19

Freeman v. Harris, 625 F.2d 1303 (5th Cir.1980), provides strong support for the district court's decision in our case. Freeman presented a closely analogous situation involving benefit offsets by the Secretary of Health, Education and Welfare. The Secretary's practice was to offset both social security disability payments and black lung benefits against state workers' compensation benefits.16 Because both federal programs in Freeman allowed reduced benefits to workers' compensation recipients, the plaintiff received less under the three programs than he would have without the state program. The Fifth Circuit overturned the Secretary's literal application of the Acts involved. The court found it unacceptable to use Acts designed to help disabled miners to actually harm them. See id. at 1307-08. Even though Congress had not foreseen the exact situation that developed, the court honored the beneficent intent underlying the Acts.

20

Like the Fifth Circuit in Freeman, we must construe in pari materia provisions in light of recognized legislative policy. Congress' desire to encourage outside employment must be weighed heavily in our attempt to sort out the entire SSA and RRA scheme. This policy conflicts with the position of the Secretary and the Board. Congress would not want to encourage some, but not other, beneficiaries to work. It is clear that Congress intended to encourage all beneficiaries to work, including dual-source recipients like Lois Linquist and the other classmembers. The statutory scheme makes sense only if this overriding congressional intent is preserved. Cf. Heckler v. Edwards, 465 U.S. 870, 879-85, 104 S.Ct. 1532, 1537-41, 79 L.Ed.2d 878 (1984) (following intent of Congress despite literal language of statute).

III. Conclusion

21

For the reasons set forth above, we conclude that the district court properly ordered the SSA and RRB to coordinate their application of the excess earnings deduction. The Secretary and the Board together may not recoup more than a total of one dollar for every two dollars earned above the statutory amount. We reinstate the district court's order to the agencies to produce a plan for this coordination and to devise procedures for retroactive relief.

22

The judgment is affirmed.

1

Linquist's benefits under the SSA are based on her own work record. From the RRA she receives survivor benefits, derived from the work record of her deceased husband

2

Section 403(b) provides: "Deductions * * * shall be made from any payment or payments under this subchapter to which an individual is entitled * * * if for such month he is charged with excess earnings, under the provisions of subsection (f) of this section * * *."

3

Section 403(f)(3) provides: "[A]n individual's excess earnings for a taxable year shall be 50 per centum of his earnings for such year in excess of * * * the applicable exempt amount * * *."

4

Section 231a(g)(2) provides: "Deductions * * * shall be made from any payments to which a survivor is entitled * * * if for such month such survivor would be charged with excess earnings under [42 U.S.C. Sec. 403(f) ] * * *."

5

The exempt amount has increased over time, and currently is approximately $6000. See 42 U.S.C. Sec. 403(f)(8)(D) (1982) (instructing Secretary to publish new exempt amount to match cost-of-living benefits increases)

6

Plaintiff Loretta Burns intervened in this action. The agencies acted in reverse order in her case, but with the same result. The Board and the Secretary each sought to recoup $700, fifty percent of Burns' excess earnings in 1975. The court below dismissed Burns' claims on res judicata grounds, due to the adverse decision in Burns v. United States R.R. Retirement Bd., 701 F.2d 193 (D.C.Cir.1983). Burns has not appealed the dismissal of her claims, and we do not address the portion of the district court's opinion relating specifically to her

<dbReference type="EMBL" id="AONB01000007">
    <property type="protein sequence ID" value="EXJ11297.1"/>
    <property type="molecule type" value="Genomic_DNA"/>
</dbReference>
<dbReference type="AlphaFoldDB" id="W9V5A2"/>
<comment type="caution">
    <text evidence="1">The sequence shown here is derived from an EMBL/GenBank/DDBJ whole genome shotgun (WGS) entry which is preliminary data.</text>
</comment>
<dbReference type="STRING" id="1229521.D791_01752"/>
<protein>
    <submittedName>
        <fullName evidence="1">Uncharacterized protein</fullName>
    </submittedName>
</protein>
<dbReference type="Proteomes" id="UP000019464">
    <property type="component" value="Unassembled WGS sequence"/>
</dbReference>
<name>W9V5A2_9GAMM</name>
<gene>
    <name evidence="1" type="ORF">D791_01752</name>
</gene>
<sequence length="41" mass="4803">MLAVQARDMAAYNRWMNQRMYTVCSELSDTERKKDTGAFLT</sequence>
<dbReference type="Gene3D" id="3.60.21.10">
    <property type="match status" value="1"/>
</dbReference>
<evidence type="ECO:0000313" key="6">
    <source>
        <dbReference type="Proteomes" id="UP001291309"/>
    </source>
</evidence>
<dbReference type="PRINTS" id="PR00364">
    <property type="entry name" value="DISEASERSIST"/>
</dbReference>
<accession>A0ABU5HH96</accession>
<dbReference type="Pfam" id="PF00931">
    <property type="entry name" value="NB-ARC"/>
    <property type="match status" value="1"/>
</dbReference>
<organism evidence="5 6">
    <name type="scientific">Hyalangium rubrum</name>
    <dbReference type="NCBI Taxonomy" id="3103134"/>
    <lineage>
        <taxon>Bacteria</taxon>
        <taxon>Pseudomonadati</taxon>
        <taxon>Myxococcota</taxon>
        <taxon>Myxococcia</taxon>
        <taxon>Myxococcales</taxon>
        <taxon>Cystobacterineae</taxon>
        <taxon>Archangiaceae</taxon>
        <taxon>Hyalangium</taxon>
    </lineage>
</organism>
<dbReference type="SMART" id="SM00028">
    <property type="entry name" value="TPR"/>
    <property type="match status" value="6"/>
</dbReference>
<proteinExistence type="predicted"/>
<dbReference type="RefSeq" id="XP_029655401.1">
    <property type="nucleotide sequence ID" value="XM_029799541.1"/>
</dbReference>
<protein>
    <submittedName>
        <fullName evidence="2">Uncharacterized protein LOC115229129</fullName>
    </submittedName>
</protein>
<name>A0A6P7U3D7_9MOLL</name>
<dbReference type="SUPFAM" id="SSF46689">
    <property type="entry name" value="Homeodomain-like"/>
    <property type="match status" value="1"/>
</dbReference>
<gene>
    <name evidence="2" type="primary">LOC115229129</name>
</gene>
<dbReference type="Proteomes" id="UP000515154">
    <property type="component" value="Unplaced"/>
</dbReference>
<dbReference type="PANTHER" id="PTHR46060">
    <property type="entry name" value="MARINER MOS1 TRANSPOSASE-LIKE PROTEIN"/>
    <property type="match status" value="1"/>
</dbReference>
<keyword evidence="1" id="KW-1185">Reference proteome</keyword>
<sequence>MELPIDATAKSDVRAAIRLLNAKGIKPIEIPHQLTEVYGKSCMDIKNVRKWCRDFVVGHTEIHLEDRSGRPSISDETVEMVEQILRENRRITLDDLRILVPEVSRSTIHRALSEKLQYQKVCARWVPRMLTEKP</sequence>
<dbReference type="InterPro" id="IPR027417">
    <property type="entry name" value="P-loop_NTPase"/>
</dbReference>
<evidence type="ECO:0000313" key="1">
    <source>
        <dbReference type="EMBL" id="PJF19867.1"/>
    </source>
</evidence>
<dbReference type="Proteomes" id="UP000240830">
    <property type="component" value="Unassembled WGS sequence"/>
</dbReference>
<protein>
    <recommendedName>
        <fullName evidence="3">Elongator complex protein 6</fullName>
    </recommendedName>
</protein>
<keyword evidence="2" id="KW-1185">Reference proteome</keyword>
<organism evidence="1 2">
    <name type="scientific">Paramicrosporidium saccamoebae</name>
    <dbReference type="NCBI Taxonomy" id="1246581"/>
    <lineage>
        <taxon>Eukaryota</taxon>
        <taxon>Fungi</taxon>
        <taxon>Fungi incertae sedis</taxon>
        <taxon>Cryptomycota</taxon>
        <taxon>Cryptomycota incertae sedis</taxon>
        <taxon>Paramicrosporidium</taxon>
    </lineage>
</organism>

7

The Honorable D. Brook Bartlett, United States District Judge for the Western District of Missouri, presiding

8

The year 1972 is significant because until that year both the SSA and the RRA allowed 100% offset of excess earnings. See Pub.L. 92-603, Sec. 105(a)(3), 86 Stat. 1329 (1972)

9

In 42 U.S.C. Sec. 405(g) the SSA provides in part:

Any individual, after any final decision of the Secretary made after a hearing to which he was a party * * * may obtain a review of such decision by a civil action commenced within sixty days after the mailing to him of notice of such decision or within such further time as the Secretary may allow.

10

The exhaustion requirement, by contrast, is waivable. See Mathews, 424 U.S. at 328, 96 S.Ct. at 899. Courts often have not required exhaustion in cases like the present one, with or without formal waiver by the Secretary. See Bowen, 106 S.Ct. at 2031; Mathews, 424 U.S. at 330-32, 96 S.Ct. at 900-01; Mental Health Ass'n v. Heckler, 720 F.2d 965, 969-70 (8th Cir.1983). Given the lack of success in Linquist's administrative appeals, we conclude that waiver of exhaustion is proper here for the entire class

11

This case involves recoupment caused by excess earnings, not entitlement to benefits. The cases cited by the government are in the context of entitlement, either original or after a termination. See Heckler v. Lopez, 463 U.S. 1328, 1328-29, 104 S.Ct. 10, 10-11, 77 L.Ed.2d 1431 (1983); City of New York v. Heckler, 742 F.2d 729, 735 (2d Cir.1984), aff'd sub nom. Bowen, 106 S.Ct. at 2022. Those cases are inapposite in the present context

As we stated in the text, the plaintiffs have presented their claims for benefits, and the agencies have found them entitled to benefits. This status has never been terminated. Instead, the present dispute is outside the traditional scope of 42 U.S.C. Sec. 405(h), which requires entitlement decisions to be finalized inside the agency before any suit in federal court. Once the entitlement decision has been made and settled, the original presentment and subsequent earnings reports suffice to invoke the district court's jurisdiction.